A Lesson in Hearing What our Clients are Saying

July 10, 2014
By: Bob Hoertsch SET | President | Low Voltage Contractors, Inc. & Vice Chairman of the PSA Sales & Marketing Committee

For years our client (let's call him Joe) was one of the best customers you could ask for. We got all of his work and he always had a good word to say about our techs and sales people. His facility was quite large, so we got quite a bit of work from him.

Then the day came when Joe took another position for another company and moved into a building that was serviced by our competitor. We visited Joe and asked, "When can we take this over?" Unfortunately the answer was that the building owners had a long term contract with the current company. As such, there was very little or no chance that we would be servicing this account in the near future. We kept in contact with Joe, but as time goes by, sales people are always looking for the next big thing. Our conversations with Joe slowly dwindled to nothing.

Two years after our last contact with Joe, one of our enterprising young people took the initiative and went to see Joe.

Joe's first words were "What took you so long? I was ready to switch contractors eighteen months ago." Great, well here we are!

So we asked Joe what we could do for him. His response was in the form of a question, "Who is going to be my customer service rep?"

The sales person responded, "Well me of course."

"Oh no," said Joe, "I will call you when I need a new system or when I want to change things or build an addition. I need a service rep that will tell me what I need, not sell me what they want. I am done with sales people. I need a rep that will tell me what I need, not just push the latest gadget or technology on me because it will pay a commission. I need someone with integrity, knowledge and the ability to actually listen to what the client is asking and respond in a way that makes sense. I have already had the consummate sales person. I need a customer service rep."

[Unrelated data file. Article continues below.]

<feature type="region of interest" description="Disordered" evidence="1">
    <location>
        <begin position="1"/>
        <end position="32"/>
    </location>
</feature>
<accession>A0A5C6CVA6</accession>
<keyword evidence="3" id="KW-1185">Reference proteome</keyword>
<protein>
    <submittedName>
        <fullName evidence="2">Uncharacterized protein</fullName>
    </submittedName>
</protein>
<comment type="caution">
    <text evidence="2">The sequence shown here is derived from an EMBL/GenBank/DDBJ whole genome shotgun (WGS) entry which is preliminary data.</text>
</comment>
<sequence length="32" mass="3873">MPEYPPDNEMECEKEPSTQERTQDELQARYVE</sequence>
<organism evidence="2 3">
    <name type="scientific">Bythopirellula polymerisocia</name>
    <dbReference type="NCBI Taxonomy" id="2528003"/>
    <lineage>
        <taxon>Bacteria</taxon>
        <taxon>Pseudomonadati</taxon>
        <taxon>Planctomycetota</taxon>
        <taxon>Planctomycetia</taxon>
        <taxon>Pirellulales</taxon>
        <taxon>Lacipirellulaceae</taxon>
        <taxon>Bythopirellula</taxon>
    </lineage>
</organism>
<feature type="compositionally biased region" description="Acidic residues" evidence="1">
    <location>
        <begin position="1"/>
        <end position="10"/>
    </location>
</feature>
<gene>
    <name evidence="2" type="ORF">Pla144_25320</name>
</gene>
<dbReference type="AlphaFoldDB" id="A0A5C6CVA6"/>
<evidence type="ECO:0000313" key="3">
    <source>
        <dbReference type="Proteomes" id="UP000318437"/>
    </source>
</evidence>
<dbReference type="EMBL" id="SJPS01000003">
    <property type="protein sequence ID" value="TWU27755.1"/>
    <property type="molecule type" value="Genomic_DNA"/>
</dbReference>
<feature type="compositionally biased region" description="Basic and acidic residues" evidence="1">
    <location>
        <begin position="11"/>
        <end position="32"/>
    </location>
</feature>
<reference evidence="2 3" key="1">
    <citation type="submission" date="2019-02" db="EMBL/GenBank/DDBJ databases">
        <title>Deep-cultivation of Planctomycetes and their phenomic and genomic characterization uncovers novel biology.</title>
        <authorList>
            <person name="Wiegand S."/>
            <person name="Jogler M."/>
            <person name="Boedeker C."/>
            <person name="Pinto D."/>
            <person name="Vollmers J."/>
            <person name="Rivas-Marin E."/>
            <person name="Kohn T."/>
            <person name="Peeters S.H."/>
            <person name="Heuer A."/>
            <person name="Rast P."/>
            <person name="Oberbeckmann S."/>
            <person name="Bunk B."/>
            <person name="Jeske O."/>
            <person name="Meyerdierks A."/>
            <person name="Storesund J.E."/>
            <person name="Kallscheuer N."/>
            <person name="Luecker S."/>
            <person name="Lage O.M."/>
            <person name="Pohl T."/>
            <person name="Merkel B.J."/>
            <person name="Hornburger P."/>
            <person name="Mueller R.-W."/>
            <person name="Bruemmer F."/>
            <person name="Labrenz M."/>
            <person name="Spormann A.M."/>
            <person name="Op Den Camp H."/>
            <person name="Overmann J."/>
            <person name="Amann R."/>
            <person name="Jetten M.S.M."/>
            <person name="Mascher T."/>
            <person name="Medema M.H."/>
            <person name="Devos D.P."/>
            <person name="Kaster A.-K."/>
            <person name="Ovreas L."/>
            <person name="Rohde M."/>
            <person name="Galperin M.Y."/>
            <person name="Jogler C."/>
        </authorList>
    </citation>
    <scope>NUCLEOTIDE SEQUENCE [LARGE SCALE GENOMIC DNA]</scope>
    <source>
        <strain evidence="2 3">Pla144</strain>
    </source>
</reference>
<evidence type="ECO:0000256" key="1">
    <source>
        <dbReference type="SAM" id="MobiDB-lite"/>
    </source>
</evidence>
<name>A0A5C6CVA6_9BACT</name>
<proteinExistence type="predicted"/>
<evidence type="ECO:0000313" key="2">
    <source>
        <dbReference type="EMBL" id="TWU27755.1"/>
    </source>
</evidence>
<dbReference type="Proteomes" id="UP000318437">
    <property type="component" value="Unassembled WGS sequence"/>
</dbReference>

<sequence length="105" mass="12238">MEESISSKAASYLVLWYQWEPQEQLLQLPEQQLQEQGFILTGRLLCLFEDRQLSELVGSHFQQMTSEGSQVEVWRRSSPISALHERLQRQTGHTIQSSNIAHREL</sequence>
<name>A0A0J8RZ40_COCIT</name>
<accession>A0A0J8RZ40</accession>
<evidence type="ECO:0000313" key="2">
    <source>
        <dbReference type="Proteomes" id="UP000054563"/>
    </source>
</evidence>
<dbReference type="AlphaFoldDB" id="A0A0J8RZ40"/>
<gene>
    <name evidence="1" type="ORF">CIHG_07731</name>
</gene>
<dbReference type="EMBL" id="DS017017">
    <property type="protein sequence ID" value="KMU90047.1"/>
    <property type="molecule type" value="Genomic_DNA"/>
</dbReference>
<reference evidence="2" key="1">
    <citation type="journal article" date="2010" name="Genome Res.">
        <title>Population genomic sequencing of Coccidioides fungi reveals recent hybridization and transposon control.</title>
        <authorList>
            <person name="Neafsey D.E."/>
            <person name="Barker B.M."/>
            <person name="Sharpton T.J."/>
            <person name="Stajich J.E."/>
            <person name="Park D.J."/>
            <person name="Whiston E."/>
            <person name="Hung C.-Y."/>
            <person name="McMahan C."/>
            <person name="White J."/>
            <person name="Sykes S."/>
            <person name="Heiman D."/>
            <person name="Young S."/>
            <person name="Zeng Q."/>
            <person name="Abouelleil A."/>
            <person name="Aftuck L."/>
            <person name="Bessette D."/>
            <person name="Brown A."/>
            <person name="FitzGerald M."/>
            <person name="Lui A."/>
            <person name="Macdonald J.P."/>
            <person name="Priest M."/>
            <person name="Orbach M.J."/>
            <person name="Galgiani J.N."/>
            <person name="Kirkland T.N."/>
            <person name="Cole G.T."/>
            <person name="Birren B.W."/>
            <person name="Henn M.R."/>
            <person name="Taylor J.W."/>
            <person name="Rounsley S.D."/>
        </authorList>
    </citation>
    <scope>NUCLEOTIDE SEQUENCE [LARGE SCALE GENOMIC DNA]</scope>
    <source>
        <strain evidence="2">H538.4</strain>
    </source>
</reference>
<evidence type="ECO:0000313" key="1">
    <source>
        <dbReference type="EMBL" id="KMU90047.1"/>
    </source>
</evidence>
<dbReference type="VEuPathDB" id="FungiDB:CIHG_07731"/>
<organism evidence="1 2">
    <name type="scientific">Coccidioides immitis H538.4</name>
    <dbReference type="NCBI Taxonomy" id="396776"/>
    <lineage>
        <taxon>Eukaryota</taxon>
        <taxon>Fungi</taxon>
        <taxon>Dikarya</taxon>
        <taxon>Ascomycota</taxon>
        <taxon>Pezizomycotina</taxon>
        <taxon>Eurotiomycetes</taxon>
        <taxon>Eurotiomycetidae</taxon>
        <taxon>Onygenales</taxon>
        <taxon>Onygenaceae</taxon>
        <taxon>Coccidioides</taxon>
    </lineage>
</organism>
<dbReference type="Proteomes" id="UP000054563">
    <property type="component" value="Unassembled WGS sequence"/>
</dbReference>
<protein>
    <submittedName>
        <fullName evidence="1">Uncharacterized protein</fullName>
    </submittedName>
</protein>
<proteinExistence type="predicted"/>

Joe's needs were clear and the message was one we tend to forget. Our clients depend on us to keep their buildings secure and their people safe. The client comes to know our company and the people that work for us quite well, but unfortunately sometimes we give up too early or take people for granted. Sometimes sales people even take advantage of a situation to "force" the sale without paying attention to the long term outcome. Joe inherited a company in his new building that did not understand customer service, and as soon as the contracts ran out, Joe was looking to replace them with a contractor he could trust. Luckily we were in the right spot at the right time and had a proven track record. We now have the contract, but a valuable lesson was learned.

The reasons clients who leave your company or hire a different contractor are not always because of poor service or dissatisfaction. It could be just a matter of different circumstances. By maintaining contact with the "lost " client by assigning a customer service rep to those clients, you could be making one of the best business decisions ever. Once you regain a client from a competitor, the bond created is almost certainly unbreakable.